By the way, that may move over time in a high inflation environment and rising interest rate environment, right? So that framework might not apply in two, three years. If interest rates rise to 6%, 7%, 8%, 9%, 10% like they were a few decades ago, then we’ll have to rebalance that.

Mindy:
I’ll come back and ask you for your new opinion. Okay. So this next question is an offshoot of that with different interest rates. She says, “I’m in the interview process for a new job, and I’m super excited to have a 401(k) option. Should I wait to contribute to my 401(k) until I pay down all my debt? I will be debt-free within seven to 12 months with my current plan if I put most of my savings toward debt. The debt is varying interest rates, a few credit cards with $2,500 total in balances, and 22.99% plus interest rates.” So that right there I’m going to stop with the question and say pay that off as soon as you can with whatever money you have in savings. Pay off your 22% interest rate credit cards as soon as you can.
“Another card with $1,500 balance that is at 0% until July and then goes to 22%.” So that one, because it’s at 0%, I would leave it at 0%. Again, with credit cards, you want to make the minimum payment that you have to until the interest rate kicks up higher, but with the highest rates, pay those off as soon as you can.
“So another credit card that is at 0% until July and then goes up to 22%, a card at $500 at 7.99%, and the student loans I’m not sure what the interest rates are on those, they’re in forbearance and they’re all 0% right now. I can’t find out what it was before the forbearance, but I don’t think they are very high. Total debt is about $14,000.”
So I think, Scott, you’re going to be in agreement with me. Absolutely knock out the $2,500 at the 22% interest right now, then go after the $500 at 8%, and then you’re probably going to be at the $1,500 balance and nearing July when it’s going back up to the 22%. If you can crank that out before July when you’re paying 0% on that, I would do that.
Again, back to the student loan comment, they’re in forbearance right now, you don’t have to pay anything on them. Back to episode 267 with Robert Farrington, he said, “Right now, I wouldn’t suggest paying more on your student loans than you have to,” which is currently $0 because they could continue to extend it out, and especially if you have other debt. If you don’t have any other debt, if you want to crank pay out these student loans now, now is a great time to pay them off at 0%, but if you do have a lot of other debt, focus on those first.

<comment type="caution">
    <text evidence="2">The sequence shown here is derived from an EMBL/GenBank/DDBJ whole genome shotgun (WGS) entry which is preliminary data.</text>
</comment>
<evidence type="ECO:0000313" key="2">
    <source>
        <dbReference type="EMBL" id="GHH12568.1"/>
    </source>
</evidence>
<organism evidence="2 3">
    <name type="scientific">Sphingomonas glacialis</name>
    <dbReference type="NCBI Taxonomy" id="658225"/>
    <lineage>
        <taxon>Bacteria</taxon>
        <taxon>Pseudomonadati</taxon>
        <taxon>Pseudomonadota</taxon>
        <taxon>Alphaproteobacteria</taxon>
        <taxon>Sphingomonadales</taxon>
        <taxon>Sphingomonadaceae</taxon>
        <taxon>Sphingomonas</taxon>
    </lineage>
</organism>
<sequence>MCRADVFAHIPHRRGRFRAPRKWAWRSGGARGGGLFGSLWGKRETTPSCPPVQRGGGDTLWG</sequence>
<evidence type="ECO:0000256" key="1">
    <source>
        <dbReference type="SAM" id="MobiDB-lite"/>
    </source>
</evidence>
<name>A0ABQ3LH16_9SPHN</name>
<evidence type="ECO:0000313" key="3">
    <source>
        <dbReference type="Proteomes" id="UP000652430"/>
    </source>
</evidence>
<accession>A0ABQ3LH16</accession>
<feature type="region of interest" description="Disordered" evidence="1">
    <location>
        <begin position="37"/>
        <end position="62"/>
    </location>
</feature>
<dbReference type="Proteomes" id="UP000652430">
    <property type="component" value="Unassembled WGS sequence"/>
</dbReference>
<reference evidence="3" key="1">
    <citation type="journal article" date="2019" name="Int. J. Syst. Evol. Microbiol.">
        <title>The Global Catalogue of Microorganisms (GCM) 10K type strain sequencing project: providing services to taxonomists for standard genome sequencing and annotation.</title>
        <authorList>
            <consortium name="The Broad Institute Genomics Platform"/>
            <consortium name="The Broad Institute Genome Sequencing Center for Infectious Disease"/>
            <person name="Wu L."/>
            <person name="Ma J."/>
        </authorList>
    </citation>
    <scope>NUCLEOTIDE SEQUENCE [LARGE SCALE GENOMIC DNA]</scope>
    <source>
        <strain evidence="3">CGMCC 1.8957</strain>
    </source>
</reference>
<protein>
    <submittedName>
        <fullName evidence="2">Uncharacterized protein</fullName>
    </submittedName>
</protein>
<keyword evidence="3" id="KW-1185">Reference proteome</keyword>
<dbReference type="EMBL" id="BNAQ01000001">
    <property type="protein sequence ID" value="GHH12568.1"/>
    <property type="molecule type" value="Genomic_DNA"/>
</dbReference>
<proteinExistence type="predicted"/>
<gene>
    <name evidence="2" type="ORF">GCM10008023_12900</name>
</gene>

Scott:
Yeah. For me, this is pretty clear cut. I would pay off the credit card debt and not contribute to the 401(k) in this particular situation. A framework behind that is that 22.99% interest rate against the $2,500, that’s compounding directly against what I call financial runway, financial runway being the amount of time that you can survive without a paycheck, right? So if you spend $3,000 a month and you have $3,000 in the bank, you have one month of financial runway. If you have $30,000 in the bank and you spend $3,000 a month, you have 10 months of financial runway, right?
I like to get to, as a step in the process of building wealth, I had this drive to get to a year of financial runway because I thought a lot of options would multiply before me, and I think there’s a really good return on that that you can’t calculate in some ways. This is compounding against the ability to accumulate that runway, right? That runway has got to be accessible outside of these retirement accounts. Not everyone agrees with that, but that’s how I viewed it for my journey getting started here.
I would pay off that credit card debt at the 22.99%, then I’d pay off the other one that’s going to go to 22.99% in July, and then I’d pay off the 8% as well because that’s still a very high interest rate relative to the options on the 401(k).
Actually, let me say this. I might start taking the match from my employer after I paid off the credit card debt at 23%. When I had the next level of debt at 8%, I might start taking the match at that point because the match is such a great return if your employer offers a 401(k) match, and I would continue to take that match while paying the remaining high interest rate debt down.
If my student loans were in the 4% range after I’d paid off the 23% debt and the 8% debt, I would then maybe not aggressively prepay the student loan debt and instead consider investing more in the 401(k) or in other stock market index funds or a house hack or building runway.

Mindy:
Yup. I agree with that. I forgot the 401(k) part of the question. I was just focused on the 22% interest rate. That should be illegal to charge 22% on a credit card, but nobody asked me. Okay.
Moving on to real estate because that is our thing. “Where I live in the DC Metro area, rents are cheaper than buying. So I have decided to rent in the school district I wanted my daughter to attend. I have money saved for a good down payment for a house, but I’m debating if it’s worth buying or just keep renting for much less. Buying a rental is an option that I’ve been contemplating, but it scares me a little not having a house of my own. Has anyone been in a similar situation and what did you do?”
Before I can hear your house hacking wheels turning, I know that the DC area doesn’t have a ton of duplexes. So I don’t think that that is an option for her, but I want to point out that renting is a valid option for your housing needs, especially in an area where rents are significantly cheaper than buying. The problem is you run into these exponentially increasing housing prices. Rents will eventually catch up to housing prices. Rents will start to go up. There is a shortage of housing because we haven’t been building since 2008. So rents will eventually start to go up, and a good way to hedge your bet on this is to buy a rental in a market that isn’t your expensive home market.